moonzTo the sounds of throat singing coming over the speakers, The Moonlandingz, a semi-fictional band fronted by Lias Saoudi of Fat White Family, enter the stage. Saoudi, or Johnny Rockets as he calls his incredibly narcissistic adopted persona tonight, is topless, holding a half full bottle of cheap red wine. Strapped with black gaffer tap around his chin, round his face and above its top, a Greggs coffee cup sits atop his head.

Before the band even seem prepared to start, they’re already into the Interplanetary Class Classics opener ‘Vessels’. If anyone’s heard the album, they’ll know that the tracks can’t easily be measured in terms of lyrical or melodic quality, rather in their varying directions of madness. It’s a fantastic opener both live and on record, creating excitement throughout the crowd. Then, ‘Sweet Saturn Mine’, the most ‘pop’ on the album, sees Rockets swigging his bottle of red, leaving a black mark around his lips, while his strange, chicken like dancing results in the loosening of the coffee cup to the point that the rim is resting, upside down, upon his brow. Undeterred, he continues the madness through tracks like ‘I.D.S’, an aggressive ode to Ian Duncan Smith’s awfulness.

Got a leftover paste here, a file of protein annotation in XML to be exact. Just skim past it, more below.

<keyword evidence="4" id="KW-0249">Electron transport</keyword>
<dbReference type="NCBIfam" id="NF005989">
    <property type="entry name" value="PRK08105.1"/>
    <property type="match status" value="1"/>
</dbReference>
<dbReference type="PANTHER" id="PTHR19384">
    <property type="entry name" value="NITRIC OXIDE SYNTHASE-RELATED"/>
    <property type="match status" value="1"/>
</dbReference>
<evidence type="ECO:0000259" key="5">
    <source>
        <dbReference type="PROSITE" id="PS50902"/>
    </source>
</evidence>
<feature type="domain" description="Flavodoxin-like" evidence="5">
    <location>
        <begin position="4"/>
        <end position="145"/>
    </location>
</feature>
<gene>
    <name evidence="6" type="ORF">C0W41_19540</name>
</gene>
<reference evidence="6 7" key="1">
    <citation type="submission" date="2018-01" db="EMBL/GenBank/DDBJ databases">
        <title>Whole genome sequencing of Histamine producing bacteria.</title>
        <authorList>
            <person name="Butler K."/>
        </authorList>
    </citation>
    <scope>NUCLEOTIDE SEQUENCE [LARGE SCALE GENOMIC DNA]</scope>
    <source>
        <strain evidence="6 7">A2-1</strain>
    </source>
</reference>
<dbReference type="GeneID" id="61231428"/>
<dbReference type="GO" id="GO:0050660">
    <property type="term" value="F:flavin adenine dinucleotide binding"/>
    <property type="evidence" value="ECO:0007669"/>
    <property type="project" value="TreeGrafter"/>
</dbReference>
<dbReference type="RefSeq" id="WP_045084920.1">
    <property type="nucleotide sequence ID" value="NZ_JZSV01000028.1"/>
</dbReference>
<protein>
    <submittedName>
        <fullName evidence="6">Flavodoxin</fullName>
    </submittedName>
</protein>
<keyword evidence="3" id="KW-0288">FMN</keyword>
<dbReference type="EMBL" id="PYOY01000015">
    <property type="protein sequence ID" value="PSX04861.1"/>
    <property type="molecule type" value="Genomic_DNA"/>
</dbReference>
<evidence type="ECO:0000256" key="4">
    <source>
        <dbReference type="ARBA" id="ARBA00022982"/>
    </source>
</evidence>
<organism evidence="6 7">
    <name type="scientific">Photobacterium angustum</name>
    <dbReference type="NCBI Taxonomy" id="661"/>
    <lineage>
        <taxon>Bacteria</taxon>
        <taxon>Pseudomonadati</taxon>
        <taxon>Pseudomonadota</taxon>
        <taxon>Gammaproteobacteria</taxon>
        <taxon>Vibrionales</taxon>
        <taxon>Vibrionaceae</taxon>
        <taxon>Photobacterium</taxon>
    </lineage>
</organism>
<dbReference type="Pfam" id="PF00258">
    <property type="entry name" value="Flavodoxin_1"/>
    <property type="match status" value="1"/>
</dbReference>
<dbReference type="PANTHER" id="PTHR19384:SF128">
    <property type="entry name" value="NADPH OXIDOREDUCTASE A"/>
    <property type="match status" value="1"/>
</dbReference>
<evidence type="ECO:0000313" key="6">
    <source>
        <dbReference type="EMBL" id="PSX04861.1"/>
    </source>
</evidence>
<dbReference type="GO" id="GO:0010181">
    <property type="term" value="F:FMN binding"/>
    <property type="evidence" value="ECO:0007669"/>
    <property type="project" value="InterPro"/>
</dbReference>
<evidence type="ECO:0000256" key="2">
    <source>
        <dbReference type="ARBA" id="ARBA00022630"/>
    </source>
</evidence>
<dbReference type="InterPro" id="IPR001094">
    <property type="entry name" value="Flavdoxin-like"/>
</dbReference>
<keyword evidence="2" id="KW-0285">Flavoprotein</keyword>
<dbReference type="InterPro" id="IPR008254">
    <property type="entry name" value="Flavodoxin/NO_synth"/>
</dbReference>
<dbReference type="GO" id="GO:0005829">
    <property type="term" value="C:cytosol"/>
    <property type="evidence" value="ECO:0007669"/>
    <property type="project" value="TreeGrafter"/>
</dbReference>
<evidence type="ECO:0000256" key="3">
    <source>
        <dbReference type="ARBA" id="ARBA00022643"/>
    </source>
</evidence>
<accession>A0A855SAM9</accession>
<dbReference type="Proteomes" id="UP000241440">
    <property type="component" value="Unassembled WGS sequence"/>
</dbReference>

Joining them on this mostly sold out tour is Slow Club’s Rebecca Taylor, who collaborated on their track ‘The Strangle of Anna’, a more sedate, Velvet Underground-y style song, which stands out as one of the albums best. Her vocals add much to the night’s performance sonically and there’s clear chemistry between her and Rockets. The synth player then requests his synths be turned up for closer ‘Man In Me Lyfe’, resulting in a sea of angered yet swirly synths, probably damaging much of the audiences hearing while washing over the sound of any vocals. Rockets comes alive here, appearing bizarrely animated despite the fact that his manic, velociraptor-like screams, compared to the synth, are completely silent. The synths die down and Rockets (with just the top of the cup and a face full of tape left) and co. leave the stage as quickly as they came on. It’s a surreal, Dada-esque performance from the only band around that could, or would, be this eccentrically brilliant.